So, you have taken on welding and you are almost ready to go. However, you are not quite familiar with shielding gases and their significance. At nexAir, we believe understanding the basics before starting a project is what helps us Forge Forward. Distinguishing the similarities and differences is key to a successful welding session. Below is a quick guide to give you a better understanding on TIG and MIG welding, as well as the best gas for each scenario.
What gases should you use for TIG welding?
- Pure Argon
What gases should you use for MIG welding?
- Carbon Dioxide
Let’s break it down.
TIG welding, short for Tungsten Inert Gas welding, is an arc welding process that produces the weld with a non-consumable tungsten electrode. This type of welding is versatile, allowing professionals to join a large range of materials. However, it is a much slower process compared to MIG welding, resulting in greater costs and longer lead times. It is important to note that this form of welding requires highly specialized training in order to ensure a precise and accurate outcome. As mentioned above, the gases used for TIG welding include Pure Argon, Helium and Hydrogen.
Argon is the most commonly used inert gas for the TIG welding process. This is a top pick amongst welders because it can be used on metals such as mild steel, stainless steel and aluminum. Versatility is key in this industry.
An Argon and Helium mixture can be used in both TIG and MIG welding.
In order to increase the heat input and protect against oxidation, it is recommended to combine a max of 5% Hydrogen and Argon.
Now that you know how the basics of TIG welding work, let’s introduce MIG welding and the favored gases.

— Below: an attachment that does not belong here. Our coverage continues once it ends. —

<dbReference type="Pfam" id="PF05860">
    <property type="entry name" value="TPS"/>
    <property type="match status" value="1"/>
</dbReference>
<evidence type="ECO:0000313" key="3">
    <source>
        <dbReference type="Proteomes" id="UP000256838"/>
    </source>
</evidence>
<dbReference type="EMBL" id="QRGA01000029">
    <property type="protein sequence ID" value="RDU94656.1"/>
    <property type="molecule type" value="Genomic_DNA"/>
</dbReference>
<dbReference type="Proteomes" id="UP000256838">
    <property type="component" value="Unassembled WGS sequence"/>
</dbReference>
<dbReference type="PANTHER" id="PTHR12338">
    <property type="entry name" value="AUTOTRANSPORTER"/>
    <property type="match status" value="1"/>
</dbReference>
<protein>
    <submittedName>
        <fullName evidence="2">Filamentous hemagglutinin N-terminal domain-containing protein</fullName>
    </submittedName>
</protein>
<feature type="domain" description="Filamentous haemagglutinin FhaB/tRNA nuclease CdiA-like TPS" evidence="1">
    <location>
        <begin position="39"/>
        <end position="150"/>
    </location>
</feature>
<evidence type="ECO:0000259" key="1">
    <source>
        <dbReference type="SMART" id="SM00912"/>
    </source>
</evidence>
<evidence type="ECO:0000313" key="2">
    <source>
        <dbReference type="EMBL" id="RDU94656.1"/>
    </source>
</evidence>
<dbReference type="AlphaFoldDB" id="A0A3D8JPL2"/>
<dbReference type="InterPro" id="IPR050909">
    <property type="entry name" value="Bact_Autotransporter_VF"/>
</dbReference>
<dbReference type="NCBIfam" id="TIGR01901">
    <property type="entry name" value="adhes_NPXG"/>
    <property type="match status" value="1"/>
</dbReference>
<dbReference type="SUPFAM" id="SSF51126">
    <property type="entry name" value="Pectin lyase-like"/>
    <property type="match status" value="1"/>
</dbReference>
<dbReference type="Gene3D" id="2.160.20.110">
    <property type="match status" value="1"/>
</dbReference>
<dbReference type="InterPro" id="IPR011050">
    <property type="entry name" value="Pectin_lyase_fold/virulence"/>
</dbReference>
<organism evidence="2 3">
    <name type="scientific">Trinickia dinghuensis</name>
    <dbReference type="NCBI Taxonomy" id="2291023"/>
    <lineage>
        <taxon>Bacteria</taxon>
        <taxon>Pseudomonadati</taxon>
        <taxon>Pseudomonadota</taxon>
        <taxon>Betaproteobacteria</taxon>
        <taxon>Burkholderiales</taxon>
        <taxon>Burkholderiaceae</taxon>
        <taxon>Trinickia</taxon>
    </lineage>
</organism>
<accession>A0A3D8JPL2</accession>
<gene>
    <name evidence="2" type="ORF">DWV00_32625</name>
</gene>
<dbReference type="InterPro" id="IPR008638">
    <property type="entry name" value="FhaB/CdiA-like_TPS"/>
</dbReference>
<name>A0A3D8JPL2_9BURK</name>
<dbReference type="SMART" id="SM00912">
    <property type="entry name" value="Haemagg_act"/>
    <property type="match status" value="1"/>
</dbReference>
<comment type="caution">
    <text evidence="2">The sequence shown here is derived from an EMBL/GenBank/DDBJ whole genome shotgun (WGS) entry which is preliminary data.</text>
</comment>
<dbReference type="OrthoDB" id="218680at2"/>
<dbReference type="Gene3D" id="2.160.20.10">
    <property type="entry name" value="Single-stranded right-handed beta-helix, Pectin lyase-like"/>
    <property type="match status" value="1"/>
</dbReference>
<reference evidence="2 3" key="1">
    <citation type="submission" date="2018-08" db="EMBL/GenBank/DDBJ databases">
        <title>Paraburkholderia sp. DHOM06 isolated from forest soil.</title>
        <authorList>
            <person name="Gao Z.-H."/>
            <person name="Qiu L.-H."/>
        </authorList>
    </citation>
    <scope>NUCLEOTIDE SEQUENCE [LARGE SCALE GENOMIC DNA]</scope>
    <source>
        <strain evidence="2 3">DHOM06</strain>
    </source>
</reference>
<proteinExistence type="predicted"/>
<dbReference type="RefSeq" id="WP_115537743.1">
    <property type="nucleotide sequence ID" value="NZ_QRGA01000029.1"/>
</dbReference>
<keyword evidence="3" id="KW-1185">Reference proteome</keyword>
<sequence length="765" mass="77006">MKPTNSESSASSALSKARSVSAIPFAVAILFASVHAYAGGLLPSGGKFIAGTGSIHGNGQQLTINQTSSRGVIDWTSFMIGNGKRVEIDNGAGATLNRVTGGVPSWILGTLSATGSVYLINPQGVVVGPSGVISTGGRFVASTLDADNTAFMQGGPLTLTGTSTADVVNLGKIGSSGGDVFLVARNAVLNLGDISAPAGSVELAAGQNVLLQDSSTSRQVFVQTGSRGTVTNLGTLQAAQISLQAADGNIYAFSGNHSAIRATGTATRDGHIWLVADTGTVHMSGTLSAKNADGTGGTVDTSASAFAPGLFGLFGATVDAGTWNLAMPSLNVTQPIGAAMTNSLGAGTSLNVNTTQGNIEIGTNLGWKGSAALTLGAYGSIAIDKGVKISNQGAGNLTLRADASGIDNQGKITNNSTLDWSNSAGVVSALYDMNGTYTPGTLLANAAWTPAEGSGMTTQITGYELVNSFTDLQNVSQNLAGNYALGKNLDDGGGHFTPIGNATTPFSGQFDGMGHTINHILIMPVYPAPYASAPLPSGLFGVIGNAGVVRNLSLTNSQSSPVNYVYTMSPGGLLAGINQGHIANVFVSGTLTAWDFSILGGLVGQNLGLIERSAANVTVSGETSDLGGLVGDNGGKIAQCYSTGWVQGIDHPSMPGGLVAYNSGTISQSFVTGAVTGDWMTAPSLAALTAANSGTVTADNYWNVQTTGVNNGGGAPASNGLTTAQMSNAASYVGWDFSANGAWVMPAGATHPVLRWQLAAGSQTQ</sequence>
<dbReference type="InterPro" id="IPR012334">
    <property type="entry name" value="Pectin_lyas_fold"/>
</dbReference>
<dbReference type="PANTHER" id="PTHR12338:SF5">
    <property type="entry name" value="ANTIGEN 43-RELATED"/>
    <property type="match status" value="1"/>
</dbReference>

MIG welding, also known as Metal Inert Gas welding, is a welding method in which the filler metal supplies the electric current to maintain the arc. Generally used for thicker materials, MIG welding is quick and cost effective. Although this method is easier to learn, its welds are not as precise as those done by TIG. The gases used for MIG welding include, Oxygen, Carbon Dioxide, Helium and Argon.
Oxygen can be combined with Argon to improve Argons arc stability. Be careful with the amount of Oxygen you use, as too much can lead to trapped air bubbles, resulting in a more brittle weld. It is recommended to use around 2-5% Oxygen, depending on the circumstance.
Blended with Argon, Carbon Dioxide allows for a deeper weld, but makes the arc more unstable as well as produces unwanted fumes.
Helium gas is lighter than air, which requires larger flow rates than Argon. Because you are using a larger quantity, this gas is less cost-effective.
Like TIG welding, Argon is also an excellent choice due to its low flow rate, good ionization and a more precise weld. Pure Argon is a common choice for most welding processes, but adding other substances such as Oxygen and Helium, can change the game and create a better, more efficient welding experience.
Whether you are welding as a hobby or to make a living, understanding the basics of each gas is important. A good takeaway is to always be aware of what metals you are welding to make sure you are getting the best gas flow for that project. If you have any questions or concerns, nexAir is here to help our customers Forge Forward.